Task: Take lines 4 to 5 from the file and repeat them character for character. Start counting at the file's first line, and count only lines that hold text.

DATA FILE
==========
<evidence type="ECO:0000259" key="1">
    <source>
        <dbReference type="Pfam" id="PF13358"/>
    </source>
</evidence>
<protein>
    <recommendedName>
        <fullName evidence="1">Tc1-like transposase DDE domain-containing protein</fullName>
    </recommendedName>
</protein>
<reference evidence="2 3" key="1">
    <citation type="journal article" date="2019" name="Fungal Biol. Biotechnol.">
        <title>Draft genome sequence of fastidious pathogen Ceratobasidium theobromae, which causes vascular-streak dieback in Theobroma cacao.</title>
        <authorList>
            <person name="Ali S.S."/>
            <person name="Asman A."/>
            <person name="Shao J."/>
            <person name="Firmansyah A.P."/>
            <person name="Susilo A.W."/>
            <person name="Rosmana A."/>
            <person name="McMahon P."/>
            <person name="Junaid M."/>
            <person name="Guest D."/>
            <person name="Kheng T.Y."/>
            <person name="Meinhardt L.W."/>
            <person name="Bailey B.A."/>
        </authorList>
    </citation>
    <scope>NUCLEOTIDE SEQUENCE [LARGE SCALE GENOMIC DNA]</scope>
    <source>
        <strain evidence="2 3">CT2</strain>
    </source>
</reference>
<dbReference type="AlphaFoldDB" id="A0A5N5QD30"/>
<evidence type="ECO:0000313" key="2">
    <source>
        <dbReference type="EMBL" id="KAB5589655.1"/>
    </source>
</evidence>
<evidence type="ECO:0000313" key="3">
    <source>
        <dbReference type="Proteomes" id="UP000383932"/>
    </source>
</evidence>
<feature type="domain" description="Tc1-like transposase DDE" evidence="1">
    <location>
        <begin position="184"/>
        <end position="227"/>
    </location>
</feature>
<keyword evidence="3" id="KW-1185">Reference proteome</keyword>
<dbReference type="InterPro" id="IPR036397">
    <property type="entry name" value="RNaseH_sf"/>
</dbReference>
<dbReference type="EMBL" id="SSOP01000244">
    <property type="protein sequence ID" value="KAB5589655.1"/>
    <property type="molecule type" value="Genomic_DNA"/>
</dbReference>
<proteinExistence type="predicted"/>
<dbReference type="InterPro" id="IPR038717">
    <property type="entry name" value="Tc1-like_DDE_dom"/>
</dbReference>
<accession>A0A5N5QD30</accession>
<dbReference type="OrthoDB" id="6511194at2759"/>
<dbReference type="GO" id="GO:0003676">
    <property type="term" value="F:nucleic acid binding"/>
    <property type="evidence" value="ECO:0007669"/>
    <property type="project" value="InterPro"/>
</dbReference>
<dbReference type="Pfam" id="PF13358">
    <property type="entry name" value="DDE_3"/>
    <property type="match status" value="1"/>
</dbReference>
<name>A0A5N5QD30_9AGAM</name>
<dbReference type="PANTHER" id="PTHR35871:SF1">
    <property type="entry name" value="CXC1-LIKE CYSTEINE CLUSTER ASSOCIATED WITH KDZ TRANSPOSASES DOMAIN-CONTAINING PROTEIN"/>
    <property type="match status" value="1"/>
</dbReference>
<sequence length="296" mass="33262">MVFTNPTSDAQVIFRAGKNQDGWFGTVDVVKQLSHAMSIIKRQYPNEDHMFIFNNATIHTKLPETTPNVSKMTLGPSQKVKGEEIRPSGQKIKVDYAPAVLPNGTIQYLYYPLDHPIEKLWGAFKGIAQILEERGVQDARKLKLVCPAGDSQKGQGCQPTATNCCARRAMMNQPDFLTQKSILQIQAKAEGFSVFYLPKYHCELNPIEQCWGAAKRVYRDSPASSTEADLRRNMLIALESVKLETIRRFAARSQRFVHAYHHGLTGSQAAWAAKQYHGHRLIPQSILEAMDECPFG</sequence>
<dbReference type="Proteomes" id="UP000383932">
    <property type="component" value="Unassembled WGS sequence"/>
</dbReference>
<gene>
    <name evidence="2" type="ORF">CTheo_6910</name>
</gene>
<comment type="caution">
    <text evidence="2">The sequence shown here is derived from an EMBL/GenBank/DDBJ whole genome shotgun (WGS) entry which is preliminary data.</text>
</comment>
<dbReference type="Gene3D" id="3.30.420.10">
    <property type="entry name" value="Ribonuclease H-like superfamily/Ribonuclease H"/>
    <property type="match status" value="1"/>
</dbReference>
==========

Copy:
    </source>
</evidence>